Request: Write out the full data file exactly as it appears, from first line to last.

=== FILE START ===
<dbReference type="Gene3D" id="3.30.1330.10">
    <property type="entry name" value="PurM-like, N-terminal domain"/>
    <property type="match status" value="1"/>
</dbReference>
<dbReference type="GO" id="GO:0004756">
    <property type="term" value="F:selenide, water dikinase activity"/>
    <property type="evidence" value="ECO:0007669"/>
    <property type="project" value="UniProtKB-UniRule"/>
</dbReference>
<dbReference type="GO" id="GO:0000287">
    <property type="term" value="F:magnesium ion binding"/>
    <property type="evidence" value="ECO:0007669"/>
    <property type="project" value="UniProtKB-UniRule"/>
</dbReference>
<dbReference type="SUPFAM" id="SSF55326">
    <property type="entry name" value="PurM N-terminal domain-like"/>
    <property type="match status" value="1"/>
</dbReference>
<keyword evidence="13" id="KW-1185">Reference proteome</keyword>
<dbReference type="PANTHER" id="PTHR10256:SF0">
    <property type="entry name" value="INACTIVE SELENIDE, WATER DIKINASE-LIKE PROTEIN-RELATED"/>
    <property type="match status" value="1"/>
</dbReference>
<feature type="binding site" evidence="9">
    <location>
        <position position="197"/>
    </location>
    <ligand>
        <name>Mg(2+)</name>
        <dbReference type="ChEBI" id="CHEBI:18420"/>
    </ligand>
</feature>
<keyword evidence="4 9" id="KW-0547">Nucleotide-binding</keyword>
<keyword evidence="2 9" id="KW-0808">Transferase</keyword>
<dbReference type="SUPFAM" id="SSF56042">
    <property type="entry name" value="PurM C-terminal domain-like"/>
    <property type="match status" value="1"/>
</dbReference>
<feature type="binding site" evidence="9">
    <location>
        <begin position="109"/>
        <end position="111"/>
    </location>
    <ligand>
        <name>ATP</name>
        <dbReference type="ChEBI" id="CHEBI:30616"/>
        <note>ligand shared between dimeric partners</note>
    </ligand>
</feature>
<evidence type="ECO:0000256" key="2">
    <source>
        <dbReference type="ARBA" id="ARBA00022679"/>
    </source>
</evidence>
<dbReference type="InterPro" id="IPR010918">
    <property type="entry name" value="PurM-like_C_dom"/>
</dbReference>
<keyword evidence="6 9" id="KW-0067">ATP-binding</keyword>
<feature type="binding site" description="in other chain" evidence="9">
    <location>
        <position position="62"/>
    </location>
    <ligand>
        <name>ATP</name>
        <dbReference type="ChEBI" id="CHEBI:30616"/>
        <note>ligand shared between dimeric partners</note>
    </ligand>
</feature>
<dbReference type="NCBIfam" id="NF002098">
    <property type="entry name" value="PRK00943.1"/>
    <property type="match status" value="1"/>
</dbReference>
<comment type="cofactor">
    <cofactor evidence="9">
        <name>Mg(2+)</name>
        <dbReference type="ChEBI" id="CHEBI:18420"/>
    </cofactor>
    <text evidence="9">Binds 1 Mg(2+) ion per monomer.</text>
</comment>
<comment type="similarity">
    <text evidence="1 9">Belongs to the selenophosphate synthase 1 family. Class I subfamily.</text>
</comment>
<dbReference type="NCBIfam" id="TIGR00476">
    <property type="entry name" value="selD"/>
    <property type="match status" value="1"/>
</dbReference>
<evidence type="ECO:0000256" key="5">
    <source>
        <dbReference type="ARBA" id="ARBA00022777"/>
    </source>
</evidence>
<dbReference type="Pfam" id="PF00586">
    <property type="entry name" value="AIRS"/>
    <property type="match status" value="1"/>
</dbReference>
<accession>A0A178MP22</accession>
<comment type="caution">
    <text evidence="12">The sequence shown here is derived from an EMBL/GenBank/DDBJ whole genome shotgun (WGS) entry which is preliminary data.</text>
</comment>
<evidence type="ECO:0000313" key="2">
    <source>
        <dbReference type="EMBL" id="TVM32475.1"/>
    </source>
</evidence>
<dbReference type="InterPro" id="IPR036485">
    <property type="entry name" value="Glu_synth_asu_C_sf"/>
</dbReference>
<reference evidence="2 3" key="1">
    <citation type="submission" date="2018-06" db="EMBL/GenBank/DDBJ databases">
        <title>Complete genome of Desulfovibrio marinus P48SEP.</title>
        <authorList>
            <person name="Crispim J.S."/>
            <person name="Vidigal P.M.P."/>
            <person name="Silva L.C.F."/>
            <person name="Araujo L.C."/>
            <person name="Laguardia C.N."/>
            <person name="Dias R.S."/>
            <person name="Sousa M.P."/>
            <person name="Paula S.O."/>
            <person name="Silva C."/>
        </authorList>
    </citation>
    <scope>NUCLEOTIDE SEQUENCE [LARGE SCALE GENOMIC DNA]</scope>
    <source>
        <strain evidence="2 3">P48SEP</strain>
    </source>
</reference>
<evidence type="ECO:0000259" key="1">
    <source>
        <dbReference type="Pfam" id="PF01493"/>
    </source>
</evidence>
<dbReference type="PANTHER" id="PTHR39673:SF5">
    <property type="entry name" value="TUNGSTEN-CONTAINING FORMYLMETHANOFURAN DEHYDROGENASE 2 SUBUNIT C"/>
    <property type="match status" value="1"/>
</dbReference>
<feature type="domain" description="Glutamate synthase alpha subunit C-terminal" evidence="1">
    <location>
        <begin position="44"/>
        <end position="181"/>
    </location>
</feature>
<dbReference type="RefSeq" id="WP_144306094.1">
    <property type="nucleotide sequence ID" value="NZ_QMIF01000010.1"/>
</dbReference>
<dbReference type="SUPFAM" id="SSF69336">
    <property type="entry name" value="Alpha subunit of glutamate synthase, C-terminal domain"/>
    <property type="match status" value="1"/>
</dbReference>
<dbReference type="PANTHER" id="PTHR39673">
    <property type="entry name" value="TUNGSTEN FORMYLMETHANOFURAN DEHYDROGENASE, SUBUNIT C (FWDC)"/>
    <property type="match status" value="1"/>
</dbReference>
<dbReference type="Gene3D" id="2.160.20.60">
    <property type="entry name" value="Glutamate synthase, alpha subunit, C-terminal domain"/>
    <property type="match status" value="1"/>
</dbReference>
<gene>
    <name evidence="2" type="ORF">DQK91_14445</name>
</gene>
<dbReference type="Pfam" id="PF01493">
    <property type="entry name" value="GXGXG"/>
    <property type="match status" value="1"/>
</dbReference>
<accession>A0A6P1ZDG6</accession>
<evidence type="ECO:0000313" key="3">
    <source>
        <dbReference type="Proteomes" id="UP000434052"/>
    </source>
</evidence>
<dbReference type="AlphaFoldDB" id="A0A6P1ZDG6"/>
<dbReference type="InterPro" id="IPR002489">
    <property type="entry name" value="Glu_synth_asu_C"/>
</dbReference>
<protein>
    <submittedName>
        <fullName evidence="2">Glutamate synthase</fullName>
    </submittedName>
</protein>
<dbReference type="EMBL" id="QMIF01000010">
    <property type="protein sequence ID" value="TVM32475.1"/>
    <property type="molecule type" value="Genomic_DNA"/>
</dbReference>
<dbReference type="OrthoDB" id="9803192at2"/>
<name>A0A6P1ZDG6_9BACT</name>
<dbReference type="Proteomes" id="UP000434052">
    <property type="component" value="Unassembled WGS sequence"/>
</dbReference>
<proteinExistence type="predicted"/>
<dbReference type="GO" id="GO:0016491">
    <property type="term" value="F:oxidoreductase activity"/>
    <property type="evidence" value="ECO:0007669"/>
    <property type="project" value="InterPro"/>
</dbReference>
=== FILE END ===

<dbReference type="Gene3D" id="3.30.1330.10">
    <property type="entry name" value="PurM-like, N-terminal domain"/>
    <property type="match status" value="1"/>
</dbReference>
<dbReference type="GO" id="GO:0004756">
    <property type="term" value="F:selenide, water dikinase activity"/>
    <property type="evidence" value="ECO:0007669"/>
    <property type="project" value="UniProtKB-UniRule"/>
</dbReference>
<dbReference type="GO" id="GO:0000287">
    <property type="term" value="F:magnesium ion binding"/>
    <property type="evidence" value="ECO:0007669"/>
    <property type="project" value="UniProtKB-UniRule"/>
</dbReference>
<dbReference type="SUPFAM" id="SSF55326">
    <property type="entry name" value="PurM N-terminal domain-like"/>
    <property type="match status" value="1"/>
</dbReference>
<keyword evidence="13" id="KW-1185">Reference proteome</keyword>
<dbReference type="PANTHER" id="PTHR10256:SF0">
    <property type="entry name" value="INACTIVE SELENIDE, WATER DIKINASE-LIKE PROTEIN-RELATED"/>
    <property type="match status" value="1"/>
</dbReference>
<feature type="binding site" evidence="9">
    <location>
        <position position="197"/>
    </location>
    <ligand>
        <name>Mg(2+)</name>
        <dbReference type="ChEBI" id="CHEBI:18420"/>
    </ligand>
</feature>
<keyword evidence="4 9" id="KW-0547">Nucleotide-binding</keyword>
<keyword evidence="2 9" id="KW-0808">Transferase</keyword>
<dbReference type="SUPFAM" id="SSF56042">
    <property type="entry name" value="PurM C-terminal domain-like"/>
    <property type="match status" value="1"/>
</dbReference>
<feature type="binding site" evidence="9">
    <location>
        <begin position="109"/>
        <end position="111"/>
    </location>
    <ligand>
        <name>ATP</name>
        <dbReference type="ChEBI" id="CHEBI:30616"/>
        <note>ligand shared between dimeric partners</note>
    </ligand>
</feature>
<evidence type="ECO:0000256" key="2">
    <source>
        <dbReference type="ARBA" id="ARBA00022679"/>
    </source>
</evidence>
<dbReference type="InterPro" id="IPR010918">
    <property type="entry name" value="PurM-like_C_dom"/>
</dbReference>
<keyword evidence="6 9" id="KW-0067">ATP-binding</keyword>
<feature type="binding site" description="in other chain" evidence="9">
    <location>
        <position position="62"/>
    </location>
    <ligand>
        <name>ATP</name>
        <dbReference type="ChEBI" id="CHEBI:30616"/>
        <note>ligand shared between dimeric partners</note>
    </ligand>
</feature>
<dbReference type="NCBIfam" id="NF002098">
    <property type="entry name" value="PRK00943.1"/>
    <property type="match status" value="1"/>
</dbReference>
<comment type="cofactor">
    <cofactor evidence="9">
        <name>Mg(2+)</name>
        <dbReference type="ChEBI" id="CHEBI:18420"/>
    </cofactor>
    <text evidence="9">Binds 1 Mg(2+) ion per monomer.</text>
</comment>
<comment type="similarity">
    <text evidence="1 9">Belongs to the selenophosphate synthase 1 family. Class I subfamily.</text>
</comment>
<dbReference type="NCBIfam" id="TIGR00476">
    <property type="entry name" value="selD"/>
    <property type="match status" value="1"/>
</dbReference>
<evidence type="ECO:0000256" key="5">
    <source>
        <dbReference type="ARBA" id="ARBA00022777"/>
    </source>
</evidence>
<dbReference type="Pfam" id="PF00586">
    <property type="entry name" value="AIRS"/>
    <property type="match status" value="1"/>
</dbReference>
<accession>A0A178MP22</accession>
<comment type="caution">
    <text evidence="12">The sequence shown here is derived from an EMBL/GenBank/DDBJ whole genome shotgun (WGS) entry which is preliminary data.</text>
</comment>
<evidence type="ECO:0000313" key="2">
    <source>
        <dbReference type="EMBL" id="TVM32475.1"/>
    </source>
</evidence>
<dbReference type="InterPro" id="IPR036485">
    <property type="entry name" value="Glu_synth_asu_C_sf"/>
</dbReference>
<reference evidence="2 3" key="1">
    <citation type="submission" date="2018-06" db="EMBL/GenBank/DDBJ databases">
        <title>Complete genome of Desulfovibrio marinus P48SEP.</title>
        <authorList>
            <person name="Crispim J.S."/>
            <person name="Vidigal P.M.P."/>
            <person name="Silva L.C.F."/>
            <person name="Araujo L.C."/>
            <person name="Laguardia C.N."/>
            <person name="Dias R.S."/>
            <person name="Sousa M.P."/>
            <person name="Paula S.O."/>
            <person name="Silva C."/>
        </authorList>
    </citation>
    <scope>NUCLEOTIDE SEQUENCE [LARGE SCALE GENOMIC DNA]</scope>
    <source>
        <strain evidence="2 3">P48SEP</strain>
    </source>
</reference>
<evidence type="ECO:0000259" key="1">
    <source>
        <dbReference type="Pfam" id="PF01493"/>
    </source>
</evidence>
<dbReference type="PANTHER" id="PTHR39673:SF5">
    <property type="entry name" value="TUNGSTEN-CONTAINING FORMYLMETHANOFURAN DEHYDROGENASE 2 SUBUNIT C"/>
    <property type="match status" value="1"/>
</dbReference>
<feature type="domain" description="Glutamate synthase alpha subunit C-terminal" evidence="1">
    <location>
        <begin position="44"/>
        <end position="181"/>
    </location>
</feature>
<dbReference type="RefSeq" id="WP_144306094.1">
    <property type="nucleotide sequence ID" value="NZ_QMIF01000010.1"/>
</dbReference>
<dbReference type="SUPFAM" id="SSF69336">
    <property type="entry name" value="Alpha subunit of glutamate synthase, C-terminal domain"/>
    <property type="match status" value="1"/>
</dbReference>
<dbReference type="PANTHER" id="PTHR39673">
    <property type="entry name" value="TUNGSTEN FORMYLMETHANOFURAN DEHYDROGENASE, SUBUNIT C (FWDC)"/>
    <property type="match status" value="1"/>
</dbReference>
<dbReference type="Gene3D" id="2.160.20.60">
    <property type="entry name" value="Glutamate synthase, alpha subunit, C-terminal domain"/>
    <property type="match status" value="1"/>
</dbReference>
<gene>
    <name evidence="2" type="ORF">DQK91_14445</name>
</gene>
<dbReference type="Pfam" id="PF01493">
    <property type="entry name" value="GXGXG"/>
    <property type="match status" value="1"/>
</dbReference>
<accession>A0A6P1ZDG6</accession>
<evidence type="ECO:0000313" key="3">
    <source>
        <dbReference type="Proteomes" id="UP000434052"/>
    </source>
</evidence>
<dbReference type="AlphaFoldDB" id="A0A6P1ZDG6"/>
<dbReference type="InterPro" id="IPR002489">
    <property type="entry name" value="Glu_synth_asu_C"/>
</dbReference>
<protein>
    <submittedName>
        <fullName evidence="2">Glutamate synthase</fullName>
    </submittedName>
</protein>
<dbReference type="EMBL" id="QMIF01000010">
    <property type="protein sequence ID" value="TVM32475.1"/>
    <property type="molecule type" value="Genomic_DNA"/>
</dbReference>
<dbReference type="OrthoDB" id="9803192at2"/>
<name>A0A6P1ZDG6_9BACT</name>
<dbReference type="Proteomes" id="UP000434052">
    <property type="component" value="Unassembled WGS sequence"/>
</dbReference>
<proteinExistence type="predicted"/>
<dbReference type="GO" id="GO:0016491">
    <property type="term" value="F:oxidoreductase activity"/>
    <property type="evidence" value="ECO:0007669"/>
    <property type="project" value="InterPro"/>
</dbReference>